|Publication number||US4434664 A|
|Application number||US 06/280,578|
|Publication date||Mar 6, 1984|
|Filing date||Jul 6, 1981|
|Priority date||Jul 6, 1981|
|Also published as||CA1176866A, CA1176866A1, DE3272720D1, EP0069647A2, EP0069647A3, EP0069647B1|
|Publication number||06280578, 280578, US 4434664 A, US 4434664A, US-A-4434664, US4434664 A, US4434664A|
|Inventors||Frank J. Antonazzi|
|Original Assignee||The Bendix Corporation|
|Export Citation||BiBTeX, EndNote, RefMan|
|Referenced by (14), Classifications (10), Legal Events (5)|
|External Links: USPTO, USPTO Assignment, Espacenet|
The invention pertains generally to a pressure ratio measuring system and is more particularly directed to such pressure ratio measuring systems that utilize quartz capacitive pressure transducers in a closed loop system.
In the field of pressure measurement that are many devices known to provide an advantageous transduction of pressure into an electrical signal. These pressure transducer systems generally include a pressure sensitive element that modulates an electrical characteristic of the transducer with respect to changes in pressure. The variances in the electrical characteristic, which for example, may be a resistance, inductance, capacitance, or a similar parameter, are thereafter demodulated by an electrical circuit to generate an electrical signal as a function of the measured pressure.
One particularly advantageous absolute pressure measuring system is described in a co-pending application, U.S. Ser. No. 153,129 now U.S. Pat. No. 4,322,977, entitled: "Pressure Measuring System" filed on May 27, 1980, in the name of Robert C. Sell, John R. Sheler, and John M. Juhasz. The disclosure of Sell, et al. is hereby incorporated by reference herein.
The referenced application discloses a highly accurate pressure measuring system which incorporates a closed loop feedback system and yields a digital output. The previously developed system comprises a pressure sensitive capacitor and a stable reference capacitor, contained within an absolute pressure sensing transducer capsule. The pressure sensitive capacitor and reference capacitor are excited by sinusoidal signals 180° out of phase with each other.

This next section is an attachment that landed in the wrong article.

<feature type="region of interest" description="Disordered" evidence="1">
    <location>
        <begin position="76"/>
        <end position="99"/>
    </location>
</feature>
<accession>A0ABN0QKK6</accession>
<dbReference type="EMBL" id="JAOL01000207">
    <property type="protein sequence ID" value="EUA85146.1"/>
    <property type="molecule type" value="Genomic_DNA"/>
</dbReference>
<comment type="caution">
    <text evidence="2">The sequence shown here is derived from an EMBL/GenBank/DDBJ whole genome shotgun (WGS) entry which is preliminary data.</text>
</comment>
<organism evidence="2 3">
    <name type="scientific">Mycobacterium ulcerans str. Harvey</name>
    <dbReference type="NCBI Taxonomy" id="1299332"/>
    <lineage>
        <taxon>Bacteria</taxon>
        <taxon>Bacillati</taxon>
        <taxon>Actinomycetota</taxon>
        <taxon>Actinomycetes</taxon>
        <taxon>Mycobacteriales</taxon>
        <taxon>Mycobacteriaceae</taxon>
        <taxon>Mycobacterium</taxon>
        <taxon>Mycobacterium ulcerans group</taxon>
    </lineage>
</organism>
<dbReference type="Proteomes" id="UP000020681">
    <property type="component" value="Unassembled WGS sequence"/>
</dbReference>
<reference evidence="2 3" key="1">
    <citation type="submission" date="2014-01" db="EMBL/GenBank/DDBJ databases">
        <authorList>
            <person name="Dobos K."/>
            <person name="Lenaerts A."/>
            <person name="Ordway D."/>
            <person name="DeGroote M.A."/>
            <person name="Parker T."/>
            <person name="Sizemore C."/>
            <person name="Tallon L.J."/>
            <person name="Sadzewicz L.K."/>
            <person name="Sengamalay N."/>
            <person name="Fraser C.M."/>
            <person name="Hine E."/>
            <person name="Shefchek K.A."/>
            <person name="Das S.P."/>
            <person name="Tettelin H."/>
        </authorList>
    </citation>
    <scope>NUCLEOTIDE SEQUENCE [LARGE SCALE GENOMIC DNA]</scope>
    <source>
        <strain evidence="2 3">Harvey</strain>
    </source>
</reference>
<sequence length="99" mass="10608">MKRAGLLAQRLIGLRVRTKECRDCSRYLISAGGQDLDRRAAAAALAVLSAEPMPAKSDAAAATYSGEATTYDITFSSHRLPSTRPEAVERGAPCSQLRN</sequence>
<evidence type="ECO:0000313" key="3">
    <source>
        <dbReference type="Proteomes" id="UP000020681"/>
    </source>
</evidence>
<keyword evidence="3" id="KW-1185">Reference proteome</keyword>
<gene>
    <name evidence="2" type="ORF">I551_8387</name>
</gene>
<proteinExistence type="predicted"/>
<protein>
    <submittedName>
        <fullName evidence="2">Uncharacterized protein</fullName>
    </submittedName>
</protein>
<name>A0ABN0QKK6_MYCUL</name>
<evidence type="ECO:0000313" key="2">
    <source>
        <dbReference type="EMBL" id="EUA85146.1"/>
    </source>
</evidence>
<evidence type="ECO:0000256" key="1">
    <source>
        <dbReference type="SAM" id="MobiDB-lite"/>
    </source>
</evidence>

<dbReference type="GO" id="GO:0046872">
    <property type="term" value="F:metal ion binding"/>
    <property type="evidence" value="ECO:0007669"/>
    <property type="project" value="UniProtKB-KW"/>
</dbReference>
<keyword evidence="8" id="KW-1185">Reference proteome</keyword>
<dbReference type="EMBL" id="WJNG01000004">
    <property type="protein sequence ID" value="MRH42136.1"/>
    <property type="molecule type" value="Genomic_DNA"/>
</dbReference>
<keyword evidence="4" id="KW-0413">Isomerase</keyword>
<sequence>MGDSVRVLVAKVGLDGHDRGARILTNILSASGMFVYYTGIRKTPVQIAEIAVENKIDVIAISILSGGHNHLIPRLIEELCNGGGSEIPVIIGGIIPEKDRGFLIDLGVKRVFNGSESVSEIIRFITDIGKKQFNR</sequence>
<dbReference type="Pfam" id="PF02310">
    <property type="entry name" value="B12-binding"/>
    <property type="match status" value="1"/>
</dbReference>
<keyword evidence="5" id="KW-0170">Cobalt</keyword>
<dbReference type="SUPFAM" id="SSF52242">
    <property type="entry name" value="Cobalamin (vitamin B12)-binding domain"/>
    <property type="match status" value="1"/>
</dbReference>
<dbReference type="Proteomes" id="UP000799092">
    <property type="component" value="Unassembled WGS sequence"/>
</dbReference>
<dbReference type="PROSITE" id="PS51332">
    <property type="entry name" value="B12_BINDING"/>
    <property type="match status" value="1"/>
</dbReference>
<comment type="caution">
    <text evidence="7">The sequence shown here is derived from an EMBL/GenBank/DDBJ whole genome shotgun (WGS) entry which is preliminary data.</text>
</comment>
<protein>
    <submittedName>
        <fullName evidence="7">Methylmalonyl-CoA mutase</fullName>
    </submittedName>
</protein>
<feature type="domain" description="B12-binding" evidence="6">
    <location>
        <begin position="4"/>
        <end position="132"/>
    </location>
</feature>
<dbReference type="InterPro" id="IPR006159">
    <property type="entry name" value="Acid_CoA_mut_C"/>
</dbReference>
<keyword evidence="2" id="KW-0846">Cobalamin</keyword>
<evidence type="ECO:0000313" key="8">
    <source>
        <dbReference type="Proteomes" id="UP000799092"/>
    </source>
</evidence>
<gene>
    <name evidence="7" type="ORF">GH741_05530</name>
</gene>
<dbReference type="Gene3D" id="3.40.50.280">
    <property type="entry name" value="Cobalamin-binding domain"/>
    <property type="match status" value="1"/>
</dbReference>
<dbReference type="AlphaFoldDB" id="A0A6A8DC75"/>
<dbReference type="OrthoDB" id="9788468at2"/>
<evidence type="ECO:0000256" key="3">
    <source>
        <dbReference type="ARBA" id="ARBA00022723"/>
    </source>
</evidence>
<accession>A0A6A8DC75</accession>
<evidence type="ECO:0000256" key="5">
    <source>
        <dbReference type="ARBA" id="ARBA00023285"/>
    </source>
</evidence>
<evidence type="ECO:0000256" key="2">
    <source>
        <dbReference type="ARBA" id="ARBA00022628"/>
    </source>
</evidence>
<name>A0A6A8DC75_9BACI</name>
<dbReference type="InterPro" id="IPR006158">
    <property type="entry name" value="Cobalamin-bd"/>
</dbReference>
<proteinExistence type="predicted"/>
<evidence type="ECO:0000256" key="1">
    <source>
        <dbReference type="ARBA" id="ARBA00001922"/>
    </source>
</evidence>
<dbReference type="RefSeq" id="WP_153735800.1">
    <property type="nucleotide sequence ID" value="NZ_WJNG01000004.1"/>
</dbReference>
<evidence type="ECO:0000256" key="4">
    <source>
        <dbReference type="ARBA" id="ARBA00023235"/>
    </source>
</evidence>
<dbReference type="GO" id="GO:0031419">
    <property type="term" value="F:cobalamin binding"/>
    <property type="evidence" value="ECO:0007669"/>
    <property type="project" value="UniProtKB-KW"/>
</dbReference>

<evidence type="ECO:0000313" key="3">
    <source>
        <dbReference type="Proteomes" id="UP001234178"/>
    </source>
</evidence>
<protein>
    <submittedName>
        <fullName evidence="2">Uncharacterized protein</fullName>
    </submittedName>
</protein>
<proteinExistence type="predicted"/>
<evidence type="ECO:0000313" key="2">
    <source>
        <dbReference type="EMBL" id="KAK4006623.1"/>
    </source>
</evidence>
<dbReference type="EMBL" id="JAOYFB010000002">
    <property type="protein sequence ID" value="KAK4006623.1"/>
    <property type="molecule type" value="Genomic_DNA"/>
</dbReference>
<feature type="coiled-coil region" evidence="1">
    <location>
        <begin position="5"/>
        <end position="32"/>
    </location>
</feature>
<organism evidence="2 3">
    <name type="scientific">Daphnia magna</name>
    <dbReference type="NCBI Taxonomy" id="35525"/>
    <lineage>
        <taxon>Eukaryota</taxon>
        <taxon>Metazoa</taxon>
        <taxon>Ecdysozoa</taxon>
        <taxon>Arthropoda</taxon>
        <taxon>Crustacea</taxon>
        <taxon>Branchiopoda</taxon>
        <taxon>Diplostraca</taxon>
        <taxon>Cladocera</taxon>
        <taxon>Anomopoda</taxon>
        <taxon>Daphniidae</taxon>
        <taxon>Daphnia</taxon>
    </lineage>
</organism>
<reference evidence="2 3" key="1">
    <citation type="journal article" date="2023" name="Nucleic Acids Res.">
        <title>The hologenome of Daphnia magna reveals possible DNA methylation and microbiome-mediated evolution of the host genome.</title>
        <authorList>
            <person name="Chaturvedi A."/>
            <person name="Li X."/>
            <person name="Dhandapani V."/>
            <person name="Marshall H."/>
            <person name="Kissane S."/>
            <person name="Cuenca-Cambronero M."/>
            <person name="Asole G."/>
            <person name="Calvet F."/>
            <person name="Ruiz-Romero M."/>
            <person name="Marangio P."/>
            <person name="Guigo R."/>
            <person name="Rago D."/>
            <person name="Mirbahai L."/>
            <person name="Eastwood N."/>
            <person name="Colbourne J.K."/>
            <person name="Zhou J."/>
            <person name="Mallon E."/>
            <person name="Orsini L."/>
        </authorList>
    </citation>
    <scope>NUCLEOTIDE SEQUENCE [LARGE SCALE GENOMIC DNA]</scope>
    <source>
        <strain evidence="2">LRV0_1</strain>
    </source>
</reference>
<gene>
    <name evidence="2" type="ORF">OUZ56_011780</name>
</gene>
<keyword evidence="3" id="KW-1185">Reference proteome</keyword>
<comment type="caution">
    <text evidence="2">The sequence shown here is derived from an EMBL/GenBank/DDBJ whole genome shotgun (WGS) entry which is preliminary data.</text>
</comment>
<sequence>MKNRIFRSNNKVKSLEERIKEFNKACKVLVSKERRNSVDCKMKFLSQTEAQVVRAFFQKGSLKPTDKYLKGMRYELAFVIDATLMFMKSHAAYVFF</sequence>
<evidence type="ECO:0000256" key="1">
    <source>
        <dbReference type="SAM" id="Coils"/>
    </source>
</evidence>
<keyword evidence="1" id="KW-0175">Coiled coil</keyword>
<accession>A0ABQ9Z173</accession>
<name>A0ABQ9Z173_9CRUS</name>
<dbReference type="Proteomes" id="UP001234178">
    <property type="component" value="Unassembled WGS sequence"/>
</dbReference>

The outputs of the capsule are connected to a summing junction thereby producing a differential signal which is proportional to changes in the measured pressure. The summing junction generates an error signal as the difference of the differential signal and a feedback signal. The error signal is amplified and processed by appropriate filters and an integrator to provide an output which excites a similar feedback transducer capsule connected in a negative feedback loop to another input of the summing junction. The output current from the feedback capsule is utilized to null the error signal or balance the differential signal and is thus a measure of the absolute pressure sensed when the summing junction output is zero.
Additionally, the feedback loop includes a digital counter for the direct measurement of the number of the discrete increments of feedback signal necessary to null the output of the summing junction. The digital readout of the counter is thereby directly proportional to the desired pressure measurement. This system is quite advantageous in the measurement of a single absolute pressure.
Another particularly advantageous pressure measuring system is described in a copending U.S. application Ser. No. 244,184, entitled: "Differential Pressure Measuring System", filed on Mar. 16, 1981, in the names of Frank J. Antonazzi, and Joseph A. Bluish. The disclosure of Antonazzi, et al. is hereby incorporated by reference herein.
The Antonazzi, et al. application includes a pressure sensitive input impedance configuration that generates a current proportional to a differential pressure. A closed loop feedback system similar to that disclosed in the Sell, et al. application is used to null an error signal formed as the difference between the input signal and a feedback signal. The Antonazzi, et al. system then converts the error signal into a digital number N, proportional to the differential pressure measured.
There are, however, many instances in which a pressure ratio is desired to be measured. Different pressure ratios are particularly useful in the control of gas turbine engines for aircraft or other uses. Pressure ratios are needed to calculate important parameters such as engine pressure ratio (EPR) and Mach number. The engine pressure ratio for a gas turbine engine can be calculated as the ratio of the exhaust pressure of the engine over the total inlet pressure. A useful ratio for determining Mach number is the difference of the total inlet pressure and static inlet pressure over the total inlet pressure. After formation these variables can be used to control fuel flow and thus engine power.